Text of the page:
This monograph makes recommendations regarding HIV/AIDS-related policy development worldwide. It emphasizes the importance of good leadership at every level to overcome this epidemic. The monograph reviews the global epidemiology and overall impact of HIV/AIDS. It makes recommendations about how to improve HIV/AIDS care and prevention programs through healthcare and political policies and emphasizes the need to protect human rights and solve, nationally and internationally, the many disparities that fuel this epidemic.
This document for health service organizations outlines a comprehensive strategy for management of human resources for TB control, specifies the role of national TB programs, and the support by international organizations and agencies. Neglect of human resource development has been identified as one of the main constraints to rapid expansion of DOTS and for many years has been synonymous with organizing training courses. This document provides a strategic approach to training or better human resource development beyond the organization of training courses.
This information sheet describes HHS/CDC's Global AIDS Program (GAP). Under he direction of the U.S. Global AIDS Coordinator’s Office, the CDC Global AIDS Program (GAP) is a partner in the unified U.S. Government (USG) effort to implement the President’s Emergency Plan for IDS Relief (the Emergency Plan).
This pamphlet provides information on acquiring medication for treating the HIV through the AIDS Medicine and Diagnostics Services (AMDS). This is a network that increases access to HIV/AIDS treatment by improving supplies of antiretroviral drugs and diagnostics in developing countries. The pamphlet lists AMDS partners, its goals and activities, training programs by AMDS and partners, prices of antiretroviral drugs, and information on procurement. The pamphlet also gives contact information for AMDS.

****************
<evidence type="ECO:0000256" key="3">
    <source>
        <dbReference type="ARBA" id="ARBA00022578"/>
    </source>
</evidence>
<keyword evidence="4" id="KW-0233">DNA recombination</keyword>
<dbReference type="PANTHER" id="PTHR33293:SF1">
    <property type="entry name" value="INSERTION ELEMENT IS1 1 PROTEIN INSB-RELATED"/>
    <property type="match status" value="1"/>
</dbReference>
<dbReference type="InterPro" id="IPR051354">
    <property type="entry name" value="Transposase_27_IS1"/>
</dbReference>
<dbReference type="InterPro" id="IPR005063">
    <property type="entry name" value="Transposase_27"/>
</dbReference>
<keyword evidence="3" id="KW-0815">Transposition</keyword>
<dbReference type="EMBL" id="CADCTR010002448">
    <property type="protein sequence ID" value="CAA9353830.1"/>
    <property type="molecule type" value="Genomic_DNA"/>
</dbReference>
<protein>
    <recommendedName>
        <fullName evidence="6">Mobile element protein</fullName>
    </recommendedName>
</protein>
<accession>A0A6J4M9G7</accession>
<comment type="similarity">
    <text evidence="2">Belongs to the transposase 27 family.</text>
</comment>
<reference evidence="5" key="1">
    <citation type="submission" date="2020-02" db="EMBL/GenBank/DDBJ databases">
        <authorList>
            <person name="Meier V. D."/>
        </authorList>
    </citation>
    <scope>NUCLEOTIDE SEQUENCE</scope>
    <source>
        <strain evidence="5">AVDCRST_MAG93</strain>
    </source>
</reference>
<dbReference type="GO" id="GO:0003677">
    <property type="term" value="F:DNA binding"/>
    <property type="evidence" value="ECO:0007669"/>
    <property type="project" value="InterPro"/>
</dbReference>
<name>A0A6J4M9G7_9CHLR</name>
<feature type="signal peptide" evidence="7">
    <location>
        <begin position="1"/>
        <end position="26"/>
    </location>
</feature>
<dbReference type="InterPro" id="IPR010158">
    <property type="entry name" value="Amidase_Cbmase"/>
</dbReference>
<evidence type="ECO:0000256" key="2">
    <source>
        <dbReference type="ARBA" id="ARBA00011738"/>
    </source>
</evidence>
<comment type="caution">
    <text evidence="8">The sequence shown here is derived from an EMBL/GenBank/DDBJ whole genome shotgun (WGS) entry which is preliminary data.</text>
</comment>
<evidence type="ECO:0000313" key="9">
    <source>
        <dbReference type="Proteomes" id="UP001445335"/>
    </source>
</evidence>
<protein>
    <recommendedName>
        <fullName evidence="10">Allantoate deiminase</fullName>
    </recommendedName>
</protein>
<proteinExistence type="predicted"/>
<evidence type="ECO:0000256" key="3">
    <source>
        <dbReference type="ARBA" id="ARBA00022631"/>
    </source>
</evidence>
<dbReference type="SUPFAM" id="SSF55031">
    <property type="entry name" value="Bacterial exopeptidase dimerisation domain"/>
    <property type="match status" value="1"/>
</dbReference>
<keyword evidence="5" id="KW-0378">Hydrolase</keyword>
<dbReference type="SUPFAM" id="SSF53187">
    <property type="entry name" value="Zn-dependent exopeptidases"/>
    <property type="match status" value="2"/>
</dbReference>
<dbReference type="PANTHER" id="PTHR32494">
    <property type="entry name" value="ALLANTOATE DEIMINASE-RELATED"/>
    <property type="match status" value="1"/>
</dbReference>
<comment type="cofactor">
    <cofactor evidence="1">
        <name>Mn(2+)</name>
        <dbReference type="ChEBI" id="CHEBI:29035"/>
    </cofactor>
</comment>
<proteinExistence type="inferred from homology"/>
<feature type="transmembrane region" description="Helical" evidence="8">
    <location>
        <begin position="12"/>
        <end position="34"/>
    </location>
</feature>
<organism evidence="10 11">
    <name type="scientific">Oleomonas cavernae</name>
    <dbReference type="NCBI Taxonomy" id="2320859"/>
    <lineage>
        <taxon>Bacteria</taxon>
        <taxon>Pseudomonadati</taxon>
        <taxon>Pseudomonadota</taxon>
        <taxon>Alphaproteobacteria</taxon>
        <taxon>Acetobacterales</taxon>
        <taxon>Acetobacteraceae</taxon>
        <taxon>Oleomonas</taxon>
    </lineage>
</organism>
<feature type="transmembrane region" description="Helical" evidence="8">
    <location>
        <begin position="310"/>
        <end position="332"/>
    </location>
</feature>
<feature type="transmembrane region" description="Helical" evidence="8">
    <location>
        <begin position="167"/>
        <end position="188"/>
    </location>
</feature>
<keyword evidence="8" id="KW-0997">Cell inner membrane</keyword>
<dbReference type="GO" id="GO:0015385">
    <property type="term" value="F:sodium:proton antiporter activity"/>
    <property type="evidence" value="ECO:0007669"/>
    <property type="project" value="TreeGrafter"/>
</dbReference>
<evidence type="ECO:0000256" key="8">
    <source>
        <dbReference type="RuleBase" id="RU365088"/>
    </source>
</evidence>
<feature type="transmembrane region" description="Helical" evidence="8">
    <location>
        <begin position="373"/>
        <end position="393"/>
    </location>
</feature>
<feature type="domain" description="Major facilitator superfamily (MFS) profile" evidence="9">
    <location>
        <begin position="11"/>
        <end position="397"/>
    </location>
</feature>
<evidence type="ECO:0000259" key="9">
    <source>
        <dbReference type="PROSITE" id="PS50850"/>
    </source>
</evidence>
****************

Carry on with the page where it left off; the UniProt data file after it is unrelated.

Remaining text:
This report discusses interventions to control the HIV epidemic in Central Asia at national and regional levels. It explains that four different epidemics exist in Central Asia: drug use, STDs, HIV, and TB, and that these increase the vulnerability of countries in Central Asia to an HIV/AIDS crisis over the next twenty years. The report examines critical gaps that need to be addressed.
This report discusses the origin of the system of the “Three Ones” and evaluates how these principles have worked in the fight against HIV/AIDS. The "Three Ones" refer to the guiding principles agreed upon in April 2004 by partners engaged in the global, national, and local responses to AIDS; specifically, to have one national AIDS action framework, one national AIDS coordinating authority, and one country-level system for monitoring and evaluation. By implementing the "Three Ones", a country response could be improved.